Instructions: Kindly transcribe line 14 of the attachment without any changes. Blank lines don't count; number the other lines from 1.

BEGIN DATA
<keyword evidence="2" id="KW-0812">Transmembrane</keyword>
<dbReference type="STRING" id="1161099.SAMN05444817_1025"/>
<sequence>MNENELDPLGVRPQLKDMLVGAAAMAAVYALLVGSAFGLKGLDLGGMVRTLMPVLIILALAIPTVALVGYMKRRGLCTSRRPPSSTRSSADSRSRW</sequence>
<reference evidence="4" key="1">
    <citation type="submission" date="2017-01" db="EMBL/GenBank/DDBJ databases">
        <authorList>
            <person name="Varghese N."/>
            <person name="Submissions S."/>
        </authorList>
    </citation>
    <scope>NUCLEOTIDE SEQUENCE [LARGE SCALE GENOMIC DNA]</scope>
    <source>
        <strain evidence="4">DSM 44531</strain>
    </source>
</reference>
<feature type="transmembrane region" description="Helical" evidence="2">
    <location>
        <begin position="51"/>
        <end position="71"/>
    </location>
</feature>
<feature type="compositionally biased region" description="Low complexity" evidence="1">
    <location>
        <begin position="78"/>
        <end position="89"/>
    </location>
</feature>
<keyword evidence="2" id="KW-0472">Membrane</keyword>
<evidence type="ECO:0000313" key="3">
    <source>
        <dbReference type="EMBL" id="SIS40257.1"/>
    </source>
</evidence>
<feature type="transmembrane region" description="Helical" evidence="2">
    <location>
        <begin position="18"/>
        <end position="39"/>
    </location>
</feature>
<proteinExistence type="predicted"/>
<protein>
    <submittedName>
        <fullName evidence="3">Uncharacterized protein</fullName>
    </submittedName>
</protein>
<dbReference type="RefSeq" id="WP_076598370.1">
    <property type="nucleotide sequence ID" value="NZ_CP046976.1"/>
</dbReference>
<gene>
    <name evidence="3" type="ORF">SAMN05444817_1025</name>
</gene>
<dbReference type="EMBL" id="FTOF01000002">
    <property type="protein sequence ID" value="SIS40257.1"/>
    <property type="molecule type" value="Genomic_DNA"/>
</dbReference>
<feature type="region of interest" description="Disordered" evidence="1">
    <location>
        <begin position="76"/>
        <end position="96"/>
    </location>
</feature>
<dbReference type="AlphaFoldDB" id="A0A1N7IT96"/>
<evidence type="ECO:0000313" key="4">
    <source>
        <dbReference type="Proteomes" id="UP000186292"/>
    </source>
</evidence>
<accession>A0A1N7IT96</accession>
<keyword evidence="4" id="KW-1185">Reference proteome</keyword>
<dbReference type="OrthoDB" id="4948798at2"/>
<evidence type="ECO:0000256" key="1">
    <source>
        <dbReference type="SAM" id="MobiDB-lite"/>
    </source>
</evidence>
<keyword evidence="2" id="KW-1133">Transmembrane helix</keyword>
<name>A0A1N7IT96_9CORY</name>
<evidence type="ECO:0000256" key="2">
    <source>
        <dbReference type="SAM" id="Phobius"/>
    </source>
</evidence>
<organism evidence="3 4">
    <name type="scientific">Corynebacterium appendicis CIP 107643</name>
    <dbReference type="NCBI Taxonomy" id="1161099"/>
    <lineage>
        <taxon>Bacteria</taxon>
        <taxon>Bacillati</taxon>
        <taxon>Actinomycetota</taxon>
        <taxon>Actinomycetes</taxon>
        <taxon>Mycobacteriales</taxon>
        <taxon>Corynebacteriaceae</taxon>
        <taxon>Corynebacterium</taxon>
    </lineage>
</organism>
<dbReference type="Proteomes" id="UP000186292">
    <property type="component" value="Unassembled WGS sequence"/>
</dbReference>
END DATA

    </source>